What’s the Story: An ancient Japanese clan called the Arashikage welcomes tenacious loner Snake Eyes (Henry Golding) after he saves the life of their heir apparent Thomas “Tommy” Arashikage (Andrew Koji). Upon arrival in Japan, the Arashikage teach him the ways of the ninja warrior while also providing him something he’s been longing for: a home. However, when secrets from Snake Eyes’ past are revealed, his honor and allegiance get tested — even if that means losing the trust of those closest to him.
Honestly, not a single bone in my body was looking forward to seeing Snake Eyes when it was first announced. That negativity could’ve changed when I watched the trailers, and even those boosted little confidence. This isn’t because it was a dumb idea of having a spin-off of one of the coolest characters in the franchise since there’s some potential somewhere to serve as a reboot, but this is the third G.I. Joe movie from Paramount Pictures that’ll more than likely be underwhelming. I really hated 2009’s G.I. Joe: The Rise of Cobra, and while the 2013 sequel G.I. Joe: Retaliation was an improvement, it still was a missed opportunity to be entertaining. But, despite those low expectations walking in, all I wanted was to get some amusing backstory that would set up the rest of the series nicely for old and new fans of the popular Hasbro toy line to prove this was a good idea to make. As it turns out, there was no reason since it’s rather mediocre.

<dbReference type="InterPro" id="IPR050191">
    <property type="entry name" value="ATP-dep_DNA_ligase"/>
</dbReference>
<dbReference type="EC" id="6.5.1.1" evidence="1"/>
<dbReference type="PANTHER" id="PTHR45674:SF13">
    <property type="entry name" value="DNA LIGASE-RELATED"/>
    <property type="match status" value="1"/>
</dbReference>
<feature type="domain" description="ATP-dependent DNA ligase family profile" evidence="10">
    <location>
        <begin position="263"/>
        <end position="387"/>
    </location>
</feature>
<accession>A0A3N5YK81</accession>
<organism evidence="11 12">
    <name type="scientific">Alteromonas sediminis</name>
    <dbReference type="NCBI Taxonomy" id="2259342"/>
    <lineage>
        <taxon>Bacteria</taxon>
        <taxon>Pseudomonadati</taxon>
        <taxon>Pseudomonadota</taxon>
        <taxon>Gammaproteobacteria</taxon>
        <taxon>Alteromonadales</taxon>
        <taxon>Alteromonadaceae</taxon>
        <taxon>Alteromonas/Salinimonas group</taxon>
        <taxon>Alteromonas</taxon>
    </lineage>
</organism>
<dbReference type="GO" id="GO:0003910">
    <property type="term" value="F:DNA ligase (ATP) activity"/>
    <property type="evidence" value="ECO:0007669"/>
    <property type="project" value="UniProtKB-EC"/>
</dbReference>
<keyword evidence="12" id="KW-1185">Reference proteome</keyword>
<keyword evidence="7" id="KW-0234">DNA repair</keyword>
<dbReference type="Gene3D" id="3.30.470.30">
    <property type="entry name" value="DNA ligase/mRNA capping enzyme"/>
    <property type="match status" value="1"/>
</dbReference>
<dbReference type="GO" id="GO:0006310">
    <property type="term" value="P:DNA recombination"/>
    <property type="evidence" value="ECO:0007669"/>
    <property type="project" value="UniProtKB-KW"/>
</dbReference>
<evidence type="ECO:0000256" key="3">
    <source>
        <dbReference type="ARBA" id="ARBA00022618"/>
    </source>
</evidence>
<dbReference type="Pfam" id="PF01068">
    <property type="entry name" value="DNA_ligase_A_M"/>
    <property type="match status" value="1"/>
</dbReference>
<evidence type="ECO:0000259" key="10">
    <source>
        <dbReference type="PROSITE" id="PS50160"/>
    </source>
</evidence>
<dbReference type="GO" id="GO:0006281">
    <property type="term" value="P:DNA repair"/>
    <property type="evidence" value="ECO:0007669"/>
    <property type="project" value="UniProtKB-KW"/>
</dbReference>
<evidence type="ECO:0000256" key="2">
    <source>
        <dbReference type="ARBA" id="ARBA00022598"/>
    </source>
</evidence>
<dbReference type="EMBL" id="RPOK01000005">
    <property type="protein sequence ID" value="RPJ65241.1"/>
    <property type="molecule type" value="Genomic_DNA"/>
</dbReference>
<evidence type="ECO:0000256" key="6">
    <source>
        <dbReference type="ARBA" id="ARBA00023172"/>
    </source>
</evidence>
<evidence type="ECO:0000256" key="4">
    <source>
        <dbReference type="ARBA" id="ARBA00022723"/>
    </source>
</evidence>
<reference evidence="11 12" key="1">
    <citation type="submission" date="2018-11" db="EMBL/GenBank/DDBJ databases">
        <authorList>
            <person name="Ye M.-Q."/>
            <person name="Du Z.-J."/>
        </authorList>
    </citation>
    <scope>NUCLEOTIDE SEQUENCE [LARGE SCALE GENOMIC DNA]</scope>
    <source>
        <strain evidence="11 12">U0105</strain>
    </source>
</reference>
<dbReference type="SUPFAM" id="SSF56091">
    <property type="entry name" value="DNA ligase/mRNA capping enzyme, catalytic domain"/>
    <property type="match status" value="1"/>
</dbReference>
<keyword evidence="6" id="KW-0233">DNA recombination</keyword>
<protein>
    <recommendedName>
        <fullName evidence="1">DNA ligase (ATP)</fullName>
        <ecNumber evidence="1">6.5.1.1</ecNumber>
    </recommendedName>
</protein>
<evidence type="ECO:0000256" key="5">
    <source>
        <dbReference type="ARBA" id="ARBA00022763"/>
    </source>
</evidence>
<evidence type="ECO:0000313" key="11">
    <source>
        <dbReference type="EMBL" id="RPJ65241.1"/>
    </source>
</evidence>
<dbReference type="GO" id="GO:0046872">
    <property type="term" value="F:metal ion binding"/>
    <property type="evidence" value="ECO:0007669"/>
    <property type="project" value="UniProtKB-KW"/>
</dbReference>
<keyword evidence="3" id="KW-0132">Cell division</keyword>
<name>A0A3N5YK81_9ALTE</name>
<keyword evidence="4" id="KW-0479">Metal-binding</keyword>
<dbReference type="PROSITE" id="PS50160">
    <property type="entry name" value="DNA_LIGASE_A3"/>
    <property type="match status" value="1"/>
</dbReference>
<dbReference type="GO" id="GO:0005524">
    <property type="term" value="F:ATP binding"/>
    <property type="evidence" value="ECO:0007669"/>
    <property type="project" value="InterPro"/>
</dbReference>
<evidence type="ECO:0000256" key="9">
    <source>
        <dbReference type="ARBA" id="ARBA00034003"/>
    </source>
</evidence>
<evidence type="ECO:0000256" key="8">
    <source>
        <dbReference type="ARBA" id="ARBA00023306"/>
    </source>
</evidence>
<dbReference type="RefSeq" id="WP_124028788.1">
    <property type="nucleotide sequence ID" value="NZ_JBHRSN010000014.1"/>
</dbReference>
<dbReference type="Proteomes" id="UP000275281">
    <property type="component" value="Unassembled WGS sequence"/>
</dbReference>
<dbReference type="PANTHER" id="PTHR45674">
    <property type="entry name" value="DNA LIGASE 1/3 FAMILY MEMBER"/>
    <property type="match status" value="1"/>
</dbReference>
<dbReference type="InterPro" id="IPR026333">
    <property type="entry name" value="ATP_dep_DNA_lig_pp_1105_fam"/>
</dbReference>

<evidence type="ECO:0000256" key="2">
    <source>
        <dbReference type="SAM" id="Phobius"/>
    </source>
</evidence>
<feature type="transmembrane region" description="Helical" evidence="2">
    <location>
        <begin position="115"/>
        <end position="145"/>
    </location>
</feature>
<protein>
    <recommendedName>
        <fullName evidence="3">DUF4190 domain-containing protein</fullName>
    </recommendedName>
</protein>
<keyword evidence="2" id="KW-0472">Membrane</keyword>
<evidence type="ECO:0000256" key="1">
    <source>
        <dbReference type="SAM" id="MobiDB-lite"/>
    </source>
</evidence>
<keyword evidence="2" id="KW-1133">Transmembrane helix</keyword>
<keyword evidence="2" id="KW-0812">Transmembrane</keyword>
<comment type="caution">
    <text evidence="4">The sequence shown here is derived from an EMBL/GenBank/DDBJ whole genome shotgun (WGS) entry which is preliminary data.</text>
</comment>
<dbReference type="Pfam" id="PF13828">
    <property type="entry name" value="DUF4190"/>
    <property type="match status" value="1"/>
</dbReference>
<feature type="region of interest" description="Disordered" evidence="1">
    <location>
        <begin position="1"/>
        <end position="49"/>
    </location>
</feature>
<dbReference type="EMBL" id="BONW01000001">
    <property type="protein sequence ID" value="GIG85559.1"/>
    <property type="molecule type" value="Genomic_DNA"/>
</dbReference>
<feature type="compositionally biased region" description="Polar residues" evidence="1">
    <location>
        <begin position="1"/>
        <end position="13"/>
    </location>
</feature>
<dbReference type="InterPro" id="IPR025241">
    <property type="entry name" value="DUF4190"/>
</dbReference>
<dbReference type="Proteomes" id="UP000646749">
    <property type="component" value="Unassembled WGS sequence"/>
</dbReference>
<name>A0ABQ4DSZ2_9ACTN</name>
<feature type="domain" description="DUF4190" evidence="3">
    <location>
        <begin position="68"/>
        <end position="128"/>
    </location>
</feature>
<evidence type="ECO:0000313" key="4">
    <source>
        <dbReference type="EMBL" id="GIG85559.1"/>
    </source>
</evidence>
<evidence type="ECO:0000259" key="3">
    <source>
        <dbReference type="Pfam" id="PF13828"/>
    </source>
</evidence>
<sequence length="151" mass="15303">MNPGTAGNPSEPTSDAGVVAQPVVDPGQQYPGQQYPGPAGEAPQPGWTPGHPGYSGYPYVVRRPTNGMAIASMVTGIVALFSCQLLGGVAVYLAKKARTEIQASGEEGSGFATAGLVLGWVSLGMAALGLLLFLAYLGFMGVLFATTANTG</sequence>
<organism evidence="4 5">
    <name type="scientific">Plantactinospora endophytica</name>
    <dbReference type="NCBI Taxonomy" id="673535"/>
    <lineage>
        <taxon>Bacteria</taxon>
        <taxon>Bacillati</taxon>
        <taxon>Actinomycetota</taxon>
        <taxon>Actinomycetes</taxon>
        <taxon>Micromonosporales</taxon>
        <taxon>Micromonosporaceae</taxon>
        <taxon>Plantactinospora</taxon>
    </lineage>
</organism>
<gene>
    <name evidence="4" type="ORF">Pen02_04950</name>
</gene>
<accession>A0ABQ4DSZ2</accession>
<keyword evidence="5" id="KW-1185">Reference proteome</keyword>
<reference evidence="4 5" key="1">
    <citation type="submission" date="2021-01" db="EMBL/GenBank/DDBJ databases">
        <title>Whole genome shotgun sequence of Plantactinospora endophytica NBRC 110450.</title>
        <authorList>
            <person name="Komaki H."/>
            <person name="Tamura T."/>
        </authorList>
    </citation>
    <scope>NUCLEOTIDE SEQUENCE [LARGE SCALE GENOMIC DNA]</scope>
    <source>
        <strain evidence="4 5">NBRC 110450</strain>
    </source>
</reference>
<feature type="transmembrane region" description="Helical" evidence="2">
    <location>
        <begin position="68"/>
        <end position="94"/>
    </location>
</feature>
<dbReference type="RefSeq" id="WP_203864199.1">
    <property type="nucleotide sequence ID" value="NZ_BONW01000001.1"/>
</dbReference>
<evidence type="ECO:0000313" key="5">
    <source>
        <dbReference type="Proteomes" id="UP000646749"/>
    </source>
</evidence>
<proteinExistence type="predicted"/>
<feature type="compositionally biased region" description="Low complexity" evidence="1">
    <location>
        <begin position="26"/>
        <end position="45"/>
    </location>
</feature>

If we’re talking about what works in this movie, it shouldn’t be shocking to say it comes down to both Henry Golding and Andrew Koji as Snake Eyes and Tommy/ Storm Shadow, respectively. Golding remains one of my favorite actors in the past few years with the films he’s appeared in, and this casting alone sounded good enough to have me curious about him being the lead. I liked his performance with the addition of being charismatic, but there wasn’t an ounce of me that made me care about his character because I personally found him unlikable. That shouldn’t be the case with the main protagonist, but there was never a point where he earned his loyalty to everyone around him with no real attachment to get behind him. The changes didn’t bother me, but he doesn’t have an arc that’s in any way compelling to the rest of the movie. And I wasn’t familiar with Koji besides just learning he’s the lead on the Cinemax/ HBO Max series Warrior, but I’m glad to say he nearly steals the movie from everybody. His character was the easiest to root for once we get to know him more. Luckily enough, there was some valuable brotherly chemistry between them that help keep the movie alive. But other than that, this should’ve been better.